Employing genetic genealogy in your family history has almost become a necessity. Not because it can fully fill in your family tree—it can’t. Not because it acts as a quick substitute for traditional research—it doesn’t. But because it is an incredible tool when used in conjunction with your regular family research. DNA testing can connect you with your living cousins, steer your research away from dead ends and lead your ancestral investigations in promising new directions. It can provide strong evidence of an ancestral connection, and even suggest when—and where—the most recent common ancestor might’ve lived.
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What Genealogy DNA Test is Right for You?
Genetic genealogy can be defined as the use of DNA to study ancient origins and recent genealogy. These simple tests help us explore the genetic relatedness of humans all over the world, all the while finding cousins and family members we didn’t even know we had lost.
Since genetic genealogy launched in 2000 with commercial products offered by Family Tree DNA and Oxford Ancestors, more than 1 million people (and perhaps as many as 2 or 3 million) have taken a genetic genealogy test to learn more about themselves and their place in history. If you have not yet jumped into the world of genetic genealogy, it is our hope that you will soon choose to do so.
Don’t worry, you don’t need to have a degree in molecular biology to understand genetic genealogy. You don’t even need to remember anything from that biology course you took in 10th grade! This brief introduction will provide you with everything you need to understand the basics of genetic genealogy testing.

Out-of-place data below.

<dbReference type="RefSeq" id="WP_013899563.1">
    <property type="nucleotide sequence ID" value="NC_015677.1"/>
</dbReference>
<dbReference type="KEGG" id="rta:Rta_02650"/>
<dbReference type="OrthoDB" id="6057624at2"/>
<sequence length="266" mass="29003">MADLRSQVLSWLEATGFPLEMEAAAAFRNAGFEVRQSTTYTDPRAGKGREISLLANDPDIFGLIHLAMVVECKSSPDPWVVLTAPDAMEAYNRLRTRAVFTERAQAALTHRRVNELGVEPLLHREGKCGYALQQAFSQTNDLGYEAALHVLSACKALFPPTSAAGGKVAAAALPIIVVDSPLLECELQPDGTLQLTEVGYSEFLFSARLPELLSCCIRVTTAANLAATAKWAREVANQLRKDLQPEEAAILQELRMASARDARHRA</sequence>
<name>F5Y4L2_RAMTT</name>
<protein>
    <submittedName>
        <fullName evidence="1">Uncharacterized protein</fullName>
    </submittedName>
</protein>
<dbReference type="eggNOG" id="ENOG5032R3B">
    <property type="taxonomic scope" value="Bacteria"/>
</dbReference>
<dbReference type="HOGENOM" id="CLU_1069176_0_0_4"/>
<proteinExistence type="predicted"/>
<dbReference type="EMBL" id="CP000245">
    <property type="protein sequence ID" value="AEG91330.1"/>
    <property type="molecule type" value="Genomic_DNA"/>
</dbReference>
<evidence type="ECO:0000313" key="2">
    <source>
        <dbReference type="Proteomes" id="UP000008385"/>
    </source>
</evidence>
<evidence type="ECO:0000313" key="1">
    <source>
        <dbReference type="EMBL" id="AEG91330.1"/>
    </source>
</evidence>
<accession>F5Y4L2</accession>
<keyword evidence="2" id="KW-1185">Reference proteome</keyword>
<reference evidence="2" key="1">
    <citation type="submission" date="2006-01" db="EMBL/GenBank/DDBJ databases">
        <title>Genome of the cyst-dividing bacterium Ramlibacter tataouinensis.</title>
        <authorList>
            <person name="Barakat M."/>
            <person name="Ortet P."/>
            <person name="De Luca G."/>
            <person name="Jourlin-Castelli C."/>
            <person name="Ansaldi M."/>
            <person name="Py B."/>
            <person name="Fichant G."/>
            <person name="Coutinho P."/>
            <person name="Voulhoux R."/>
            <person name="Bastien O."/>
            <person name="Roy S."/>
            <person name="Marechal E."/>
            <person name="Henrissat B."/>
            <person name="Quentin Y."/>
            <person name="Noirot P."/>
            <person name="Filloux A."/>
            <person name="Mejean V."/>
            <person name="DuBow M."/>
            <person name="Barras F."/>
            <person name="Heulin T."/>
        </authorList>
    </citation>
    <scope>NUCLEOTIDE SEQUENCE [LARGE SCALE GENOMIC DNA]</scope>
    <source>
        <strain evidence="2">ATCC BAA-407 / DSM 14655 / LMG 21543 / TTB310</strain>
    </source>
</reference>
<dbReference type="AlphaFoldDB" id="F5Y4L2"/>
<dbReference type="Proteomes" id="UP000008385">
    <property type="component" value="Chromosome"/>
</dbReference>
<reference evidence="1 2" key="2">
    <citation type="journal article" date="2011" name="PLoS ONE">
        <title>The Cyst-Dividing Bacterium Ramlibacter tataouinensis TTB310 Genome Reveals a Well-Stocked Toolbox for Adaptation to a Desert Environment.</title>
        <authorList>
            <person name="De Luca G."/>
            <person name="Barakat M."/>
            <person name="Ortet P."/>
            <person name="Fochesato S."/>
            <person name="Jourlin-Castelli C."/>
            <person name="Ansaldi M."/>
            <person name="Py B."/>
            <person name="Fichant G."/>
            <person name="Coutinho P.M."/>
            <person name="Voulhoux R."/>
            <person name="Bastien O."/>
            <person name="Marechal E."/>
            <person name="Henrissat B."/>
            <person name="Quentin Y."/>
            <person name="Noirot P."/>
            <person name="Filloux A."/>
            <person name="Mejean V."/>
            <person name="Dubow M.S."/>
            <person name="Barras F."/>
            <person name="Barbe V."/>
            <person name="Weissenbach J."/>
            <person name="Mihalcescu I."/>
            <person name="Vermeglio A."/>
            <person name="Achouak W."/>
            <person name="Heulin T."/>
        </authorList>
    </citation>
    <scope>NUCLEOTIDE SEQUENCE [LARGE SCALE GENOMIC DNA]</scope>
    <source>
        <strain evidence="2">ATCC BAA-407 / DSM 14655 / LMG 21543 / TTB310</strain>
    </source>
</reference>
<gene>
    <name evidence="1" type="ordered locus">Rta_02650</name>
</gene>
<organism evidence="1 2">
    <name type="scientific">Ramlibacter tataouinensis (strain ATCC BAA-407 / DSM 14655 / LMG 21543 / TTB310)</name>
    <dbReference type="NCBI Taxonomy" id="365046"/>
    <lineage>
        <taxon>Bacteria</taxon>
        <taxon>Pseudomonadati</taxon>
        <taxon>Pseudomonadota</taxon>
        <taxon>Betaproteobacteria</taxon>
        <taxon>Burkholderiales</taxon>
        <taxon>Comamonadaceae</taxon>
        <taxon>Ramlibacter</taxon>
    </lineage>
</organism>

DNA, or deoxyribonucleic acid, is a component of the cell (the basic unit of life) that carries the instructions for the development and operation of all living things. A piece of DNA is typically composed of two long intertwined molecules that are made up of smaller units called nucleotides.The two intertwined molecules interact to form a very long single structure called a chromosome.
Chromosomes reside in the nucleus – or “control center” – of the cell. A typical human cell has two copies of each of 23 different chromosomes, for a total of 46 chromosomes. One set of each of the 23 chromosome pairs came from your father, and one set came from your mother.
In addition to the DNA in the nucleus, there are hundreds or thousands of copies of a very small circular strand of mitochondrial DNA found in the many mitochondria outside the nucleus. These mitochondria are tiny powerhouses of the cell responsible for, among other things, creating the energy our cells need to function.
Types of DNA Tests
There are essentially four different types of DNA tests for genetic genealogists:
- mtDNA Test – This test analyzes the small circular piece of DNA found in the mitochondria, and will tell you about your direct maternal line (your mother’s mother’s mother’s…mother).
- Y-DNA Test – This test analyzes the Y chromosome, a chromosome that is found only in males. As a result, this test will tell males about their direct paternal line (your father’s father’s father’s…father).